(For an introduction to this series of posts, see here.)
Today, I’m blogging about what I think should be the heart of the Hobby Lobby case: whether denying Hobby Lobby an exemption from the requirement of providing potentially implantation-preventing contraceptives is the “least restrictive means” of serving a particular “compelling governmental interest.” This post focuses on the interest in sex equality. (The post also assumes that an objector compensatory assessment, of the sort described in the previous post, isn’t available; if it is available as a less restrictive means of protecting health, then it would also be available as a less restrictive means in protecting sex equality, since it would provide women employees with the same benefits as they would get under the unmodified employer mandate.)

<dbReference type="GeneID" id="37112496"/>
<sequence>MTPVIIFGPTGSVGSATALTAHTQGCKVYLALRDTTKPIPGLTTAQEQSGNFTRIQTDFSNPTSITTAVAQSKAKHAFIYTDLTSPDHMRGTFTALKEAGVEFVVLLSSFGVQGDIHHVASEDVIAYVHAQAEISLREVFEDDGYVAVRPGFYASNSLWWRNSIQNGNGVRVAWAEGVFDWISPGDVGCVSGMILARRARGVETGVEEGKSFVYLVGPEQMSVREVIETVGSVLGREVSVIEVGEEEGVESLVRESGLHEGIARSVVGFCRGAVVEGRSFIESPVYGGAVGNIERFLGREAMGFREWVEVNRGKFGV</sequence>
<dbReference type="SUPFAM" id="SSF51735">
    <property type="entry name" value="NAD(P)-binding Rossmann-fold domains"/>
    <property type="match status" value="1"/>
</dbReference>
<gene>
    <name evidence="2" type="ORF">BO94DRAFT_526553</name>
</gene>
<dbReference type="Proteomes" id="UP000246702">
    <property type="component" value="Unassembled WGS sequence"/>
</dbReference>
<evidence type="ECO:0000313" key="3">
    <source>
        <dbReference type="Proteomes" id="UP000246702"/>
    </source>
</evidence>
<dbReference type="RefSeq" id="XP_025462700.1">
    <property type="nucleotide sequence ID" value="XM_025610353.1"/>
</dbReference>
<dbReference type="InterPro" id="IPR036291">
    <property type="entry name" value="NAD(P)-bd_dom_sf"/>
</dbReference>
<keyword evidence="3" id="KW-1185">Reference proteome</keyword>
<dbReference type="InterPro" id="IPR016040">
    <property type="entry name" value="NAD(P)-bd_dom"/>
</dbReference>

1. One version of this interest is in preventing intentional sex discrimination. When an employer refuses to cover contraceptives that can only be used by women, the argument would go, it is engaged in sex discrimination, just as if it paid women less — even only a bit less — than men. The Court would likely find the interest in preventing such sex discrimination in employment to be compelling. See Bob Jones Univ. v. United States (1983); Roberts v. U.S. Jaycees (1983).
The problem with this argument is that the Court has never treated regulations of abortion as tantamount to sex discrimination, even though only women can get abortions. (I don’t want to focus here on whether that’s right or wrong; I’m just speaking of what the majority view on the Court has been, and is likely to be.) Indeed, the Court rejected such an argument in Bray v. Alexandria Women’s Health Center (1993). It rejected an Equal Protection Clause challenge to the exclusion of abortion from federal funding in Maher v. [...]